The LSA for hazelnuts in this study using approach 2 serve a purpose and use despite the known issue of some uncertain inputs. It was established that in consideration of the other LSA variables besides soil pH and conductivity, there do not appear to be any major limitations for hazelnuts. A pragmatic solution for a landholder to gain utility from the suitability mapping would be to conduct further testing of these soil attributes if they are believed to be an issue. Relative to other soil attributes the cost of measuring soil pH and conductivity is minimal.
Despite the need to make improvements in both digital soil and climate modeling, this study has perhaps illustrated the limitations of using discrete thresholds for LSA parameter suitability criteria. With the example used in this study, the multiple realisations do not consider or adjust for those values that are near and just slightly breach the criteria that would give an unfavorable suitability outcome. The severity of the limitation in terms of management potential needs considering. For example, soil pH, if close to a threshold, can easily be managed by the application of lime. Whereas a limitation such as frost would be harder to manage. An approach such as parametric weighting could provide a more realistic suitability framework. Furthermore, while there is no disputing the expertise of the practitioners who develop biophysical parameter thresholds, another (intuitive) approach is to develop membership functions rather than discretized functions of the parameters thresholds when designing an enterprise LSA (Zhang et al., 2015). This would effectively incorporate the uncertainty in defining what the threshold values might be. This approach will in turn, circumvent those situations of borderline classification that clearly can have misleading outcomes on the overall suitability assessment. As was previously established, membership functions for LSA are not unheard of, with the recent study by Zabel, Putzenlechner & Mauser (2014) being one such example. Ultimately, due consideration of this additional source of uncertainty (threshold uncertainty) would make a modest improvement upon the continuous suitability assessments made in this study, despite the uncertainties of the LSA inputs.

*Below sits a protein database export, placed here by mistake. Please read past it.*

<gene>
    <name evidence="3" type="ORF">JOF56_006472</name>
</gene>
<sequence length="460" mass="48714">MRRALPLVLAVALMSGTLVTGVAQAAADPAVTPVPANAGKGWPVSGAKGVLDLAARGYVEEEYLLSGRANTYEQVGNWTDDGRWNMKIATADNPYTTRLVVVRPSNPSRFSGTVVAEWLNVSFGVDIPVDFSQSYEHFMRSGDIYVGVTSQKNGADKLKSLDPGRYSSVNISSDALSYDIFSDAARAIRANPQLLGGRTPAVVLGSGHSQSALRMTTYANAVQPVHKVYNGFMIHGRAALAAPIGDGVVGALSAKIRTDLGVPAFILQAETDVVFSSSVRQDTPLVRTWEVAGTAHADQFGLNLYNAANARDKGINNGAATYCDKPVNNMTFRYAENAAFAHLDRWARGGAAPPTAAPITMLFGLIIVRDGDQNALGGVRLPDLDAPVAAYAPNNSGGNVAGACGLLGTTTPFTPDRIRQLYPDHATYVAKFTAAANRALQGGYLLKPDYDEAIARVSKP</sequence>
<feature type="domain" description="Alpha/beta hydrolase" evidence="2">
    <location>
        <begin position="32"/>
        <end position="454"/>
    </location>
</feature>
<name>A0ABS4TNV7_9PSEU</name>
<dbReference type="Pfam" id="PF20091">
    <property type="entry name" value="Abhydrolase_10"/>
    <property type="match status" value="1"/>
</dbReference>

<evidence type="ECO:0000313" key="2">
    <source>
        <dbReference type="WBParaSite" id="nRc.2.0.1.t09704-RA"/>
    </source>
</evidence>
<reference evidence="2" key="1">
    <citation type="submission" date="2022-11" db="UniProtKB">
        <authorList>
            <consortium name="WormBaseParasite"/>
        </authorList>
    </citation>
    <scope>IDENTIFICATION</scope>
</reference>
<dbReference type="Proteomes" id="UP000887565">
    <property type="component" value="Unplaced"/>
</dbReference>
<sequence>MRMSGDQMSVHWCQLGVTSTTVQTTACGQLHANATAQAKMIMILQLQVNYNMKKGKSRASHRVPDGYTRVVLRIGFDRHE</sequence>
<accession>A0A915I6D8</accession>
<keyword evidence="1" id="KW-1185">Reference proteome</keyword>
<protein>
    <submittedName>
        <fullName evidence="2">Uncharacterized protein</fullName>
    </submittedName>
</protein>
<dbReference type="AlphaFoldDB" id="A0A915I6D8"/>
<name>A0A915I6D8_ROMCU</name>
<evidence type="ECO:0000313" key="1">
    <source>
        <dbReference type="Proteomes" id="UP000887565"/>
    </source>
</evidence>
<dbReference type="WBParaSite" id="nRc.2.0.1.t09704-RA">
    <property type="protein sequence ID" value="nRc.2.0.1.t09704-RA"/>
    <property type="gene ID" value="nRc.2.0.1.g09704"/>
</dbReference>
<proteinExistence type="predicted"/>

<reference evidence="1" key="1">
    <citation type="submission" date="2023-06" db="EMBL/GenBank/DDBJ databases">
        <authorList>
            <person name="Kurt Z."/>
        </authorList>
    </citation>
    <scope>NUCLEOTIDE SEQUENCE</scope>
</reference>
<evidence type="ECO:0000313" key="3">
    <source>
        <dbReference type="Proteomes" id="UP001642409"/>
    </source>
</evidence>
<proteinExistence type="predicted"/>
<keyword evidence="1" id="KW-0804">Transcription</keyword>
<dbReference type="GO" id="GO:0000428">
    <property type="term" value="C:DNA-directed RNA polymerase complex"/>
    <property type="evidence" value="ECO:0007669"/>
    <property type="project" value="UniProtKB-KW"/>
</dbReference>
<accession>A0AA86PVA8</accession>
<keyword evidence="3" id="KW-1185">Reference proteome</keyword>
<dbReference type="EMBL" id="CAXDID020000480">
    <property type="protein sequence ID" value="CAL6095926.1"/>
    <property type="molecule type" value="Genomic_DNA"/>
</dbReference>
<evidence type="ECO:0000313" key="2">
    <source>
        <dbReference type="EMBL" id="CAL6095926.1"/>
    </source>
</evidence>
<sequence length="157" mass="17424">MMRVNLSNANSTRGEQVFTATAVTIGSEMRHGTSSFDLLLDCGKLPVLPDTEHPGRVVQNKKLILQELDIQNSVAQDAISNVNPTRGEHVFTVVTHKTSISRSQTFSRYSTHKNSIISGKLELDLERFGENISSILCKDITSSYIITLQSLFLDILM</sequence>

Taking account of the uncertainties adds to the overall LSA because one can actually assess the reliability of the assessment.
Because the input variables are generated through a digital soil mapping approach, there is an ability to continually update the mapping as a means to improve accuracy, which will in turn, yield a more reliable LSA.
Consideration of the biophysical variable uncertainties can have a significantly different LSA outcome to when they are not.
With the approach proposed in this study, it is possible to identify and assess the magnitude to which biophysical variables contribute most to a classification of ‘unsuitable’ in a LSA.
Truly incorporating uncertainties into an LSA would also include the incorporation of membership functions rather than discrete thresholds for each of the biophysical input variables.
While there are many variants of a LSA, they are fundamentally quite similar. Therefore we would suggest they could all be adapted for simulation studies as shown in this study in order to derive continuous rather than discrete assessments of land suitability.